First, they blew up some tires, shooting them about 30 feet into the air in a fiery blast. Then they did a sturdy, steel desk, a maroon Oldsmobile Cutlass Ciera and a chicken carcass stuffed with a detonator.
About 30 uniformed men at Fort Meade's firearms range had interesting toys to play with -- and explode -- all in the name of education.
The three-hour explosives demonstration yesterday was part of a five-day course the Federal Bureau of Investigation's Baltimore office is holding this week for 23 federal and local law-enforcement officials on investigating bombings and gathering evidence after terrorist attacks.
"The key is good-quality and well-preserved evidence," said David R. Williams, the FBI bomb technician who organized and led the course. "That's what we're trying to teach. In any bombing situation, [local law enforcement officials] will be the first to respond."
Williams' students came from 17 Maryland and Delaware agencies, including Dover Air Force Base, Aberdeen Proving Ground and police and fire departments in Ocean City, Baltimore, and Montgomery, Prince George's and Baltimore counties.
Peter A. Gulotta Jr., FBI spokesman, said the courses -- which the bureau organizes about 45 times a year around the country -- are essential to teach local officials how to help agents in the aftermath of bombings.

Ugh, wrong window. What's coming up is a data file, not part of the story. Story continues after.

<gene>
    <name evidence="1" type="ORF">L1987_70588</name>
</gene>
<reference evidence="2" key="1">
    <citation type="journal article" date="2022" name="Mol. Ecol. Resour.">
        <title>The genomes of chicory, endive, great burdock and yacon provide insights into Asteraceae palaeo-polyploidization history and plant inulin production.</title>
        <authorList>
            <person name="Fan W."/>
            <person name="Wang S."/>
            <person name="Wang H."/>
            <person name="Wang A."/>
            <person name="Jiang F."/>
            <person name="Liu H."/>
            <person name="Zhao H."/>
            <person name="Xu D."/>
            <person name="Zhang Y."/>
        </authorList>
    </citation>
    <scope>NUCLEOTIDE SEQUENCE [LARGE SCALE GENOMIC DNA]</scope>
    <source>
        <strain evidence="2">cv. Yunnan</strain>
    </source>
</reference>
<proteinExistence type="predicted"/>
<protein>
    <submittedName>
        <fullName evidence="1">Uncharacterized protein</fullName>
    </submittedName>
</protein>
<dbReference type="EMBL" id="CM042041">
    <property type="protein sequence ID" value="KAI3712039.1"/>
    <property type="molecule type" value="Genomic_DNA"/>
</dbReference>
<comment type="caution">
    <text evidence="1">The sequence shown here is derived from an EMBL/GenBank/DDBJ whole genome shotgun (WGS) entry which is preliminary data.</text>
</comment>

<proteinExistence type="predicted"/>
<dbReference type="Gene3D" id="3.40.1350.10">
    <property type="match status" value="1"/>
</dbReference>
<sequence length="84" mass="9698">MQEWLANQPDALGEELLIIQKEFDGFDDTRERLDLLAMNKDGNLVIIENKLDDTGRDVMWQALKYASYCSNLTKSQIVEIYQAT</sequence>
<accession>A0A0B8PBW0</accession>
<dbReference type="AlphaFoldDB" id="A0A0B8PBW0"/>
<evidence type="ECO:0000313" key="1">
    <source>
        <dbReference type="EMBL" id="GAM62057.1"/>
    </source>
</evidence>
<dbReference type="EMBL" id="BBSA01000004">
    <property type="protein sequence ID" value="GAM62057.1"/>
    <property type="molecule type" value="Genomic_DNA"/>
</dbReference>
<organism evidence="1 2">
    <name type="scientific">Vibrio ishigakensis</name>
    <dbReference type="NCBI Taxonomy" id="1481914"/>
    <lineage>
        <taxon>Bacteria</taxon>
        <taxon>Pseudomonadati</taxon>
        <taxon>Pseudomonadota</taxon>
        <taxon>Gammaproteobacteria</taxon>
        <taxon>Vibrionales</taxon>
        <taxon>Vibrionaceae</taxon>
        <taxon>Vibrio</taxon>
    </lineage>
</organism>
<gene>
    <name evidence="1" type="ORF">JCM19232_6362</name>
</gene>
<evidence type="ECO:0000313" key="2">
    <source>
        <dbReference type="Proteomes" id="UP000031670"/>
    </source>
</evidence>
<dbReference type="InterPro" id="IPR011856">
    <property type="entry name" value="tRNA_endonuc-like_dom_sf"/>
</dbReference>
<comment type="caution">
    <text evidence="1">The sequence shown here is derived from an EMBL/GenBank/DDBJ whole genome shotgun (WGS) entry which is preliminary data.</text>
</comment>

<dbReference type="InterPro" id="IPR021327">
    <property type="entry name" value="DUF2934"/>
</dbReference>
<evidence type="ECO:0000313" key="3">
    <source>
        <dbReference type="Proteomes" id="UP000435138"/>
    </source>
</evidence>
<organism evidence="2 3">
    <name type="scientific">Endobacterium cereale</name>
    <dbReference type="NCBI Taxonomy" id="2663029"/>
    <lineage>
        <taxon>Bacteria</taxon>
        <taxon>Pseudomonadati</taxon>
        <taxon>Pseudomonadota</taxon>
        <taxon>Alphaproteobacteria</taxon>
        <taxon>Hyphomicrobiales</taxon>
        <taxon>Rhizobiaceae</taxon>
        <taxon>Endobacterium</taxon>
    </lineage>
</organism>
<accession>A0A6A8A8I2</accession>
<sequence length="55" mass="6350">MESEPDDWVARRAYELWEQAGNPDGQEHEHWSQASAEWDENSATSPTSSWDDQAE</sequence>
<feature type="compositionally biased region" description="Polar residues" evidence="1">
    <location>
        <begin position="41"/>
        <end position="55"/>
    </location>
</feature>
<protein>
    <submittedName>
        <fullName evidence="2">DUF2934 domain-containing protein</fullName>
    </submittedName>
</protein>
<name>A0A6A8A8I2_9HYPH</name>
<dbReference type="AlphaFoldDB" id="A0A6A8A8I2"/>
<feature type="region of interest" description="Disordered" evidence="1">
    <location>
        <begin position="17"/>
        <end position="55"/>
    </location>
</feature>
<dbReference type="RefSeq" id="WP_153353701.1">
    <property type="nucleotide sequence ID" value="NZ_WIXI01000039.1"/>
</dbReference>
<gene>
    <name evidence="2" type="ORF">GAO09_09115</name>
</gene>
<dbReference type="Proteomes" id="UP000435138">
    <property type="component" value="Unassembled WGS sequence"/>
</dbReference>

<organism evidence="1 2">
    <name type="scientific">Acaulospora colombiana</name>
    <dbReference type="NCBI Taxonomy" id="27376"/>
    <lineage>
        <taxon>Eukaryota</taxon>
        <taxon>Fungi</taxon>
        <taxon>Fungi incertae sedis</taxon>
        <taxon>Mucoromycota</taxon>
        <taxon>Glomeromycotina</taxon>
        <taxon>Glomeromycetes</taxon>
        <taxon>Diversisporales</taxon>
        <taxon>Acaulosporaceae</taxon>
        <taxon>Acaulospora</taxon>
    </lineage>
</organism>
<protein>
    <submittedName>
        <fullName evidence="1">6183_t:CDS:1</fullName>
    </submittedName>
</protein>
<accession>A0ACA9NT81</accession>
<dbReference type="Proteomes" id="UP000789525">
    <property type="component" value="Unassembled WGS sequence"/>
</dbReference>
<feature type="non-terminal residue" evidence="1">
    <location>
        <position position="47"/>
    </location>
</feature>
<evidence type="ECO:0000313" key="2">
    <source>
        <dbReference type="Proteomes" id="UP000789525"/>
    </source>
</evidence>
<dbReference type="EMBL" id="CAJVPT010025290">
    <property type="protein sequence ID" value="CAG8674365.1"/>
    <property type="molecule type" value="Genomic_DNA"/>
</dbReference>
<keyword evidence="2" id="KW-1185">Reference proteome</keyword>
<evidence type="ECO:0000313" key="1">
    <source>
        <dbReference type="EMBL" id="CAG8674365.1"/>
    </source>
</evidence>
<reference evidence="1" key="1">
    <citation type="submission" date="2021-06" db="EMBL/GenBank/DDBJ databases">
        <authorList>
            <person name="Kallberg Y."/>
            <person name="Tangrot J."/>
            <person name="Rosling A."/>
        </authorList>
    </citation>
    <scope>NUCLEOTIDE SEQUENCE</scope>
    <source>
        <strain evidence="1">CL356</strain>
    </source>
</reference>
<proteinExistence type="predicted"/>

"In any investigation, if you taint the evidence because you handle it improperly, it's useless," Gulotta said. "It could affect the prosecution."
Flanked by fire hoses, a full water tank and assistants armed with firefighting equipment, Williams began the demonstration at 1 p.m. by distributing earplugs. Then he detonated a dramatic "pil- lar of fire" -- a line of gasoline jugs strung on a clothesline that created a bright, orange wall of flames.
After the initial crowd-pleaser, Williams' students and a handful of spectators from the FBI and National Security Agency watched as he and his assistants mixed liquid and powdered chemicals, explained how bombs get made and what effects they have, and even doled out tips on household storage safety.
"You know that [pool chlorine] that many people store in the garage?" Williams asked. "On the shelf above it, you may store brake fluid, which has glycerin in it, and if it drips onto the [chlorine] it can cause a fire."
He talked about the odors of bombs -- certain mixtures smell of cotton candy, while others which involve wood leave a cedar scent in the air -- and how the the colors of their flames and smoke can indicate the explosive's ingredients.
Williams also walked his students through the debris of his detonations, pointing out telltale substances, craters and dime-sized holes that can help investigators piece together a bomb's origin.
In a car bombing, he instructed them, swab residue from steel parking signs nearby. The way the signs are bent also can tell investigators about the force of the blast.
While the FBI course is not linked to the recent Africa bombings, Williams said he had to scramble to look for new assistants after bomb technicians from Baltimore and Washington were sent overseas to help collect evidence.
His staff yesterday included bomb experts from Ocean City, Baltimore County and the state fire marshal's office.
Pub Date: 8/19/98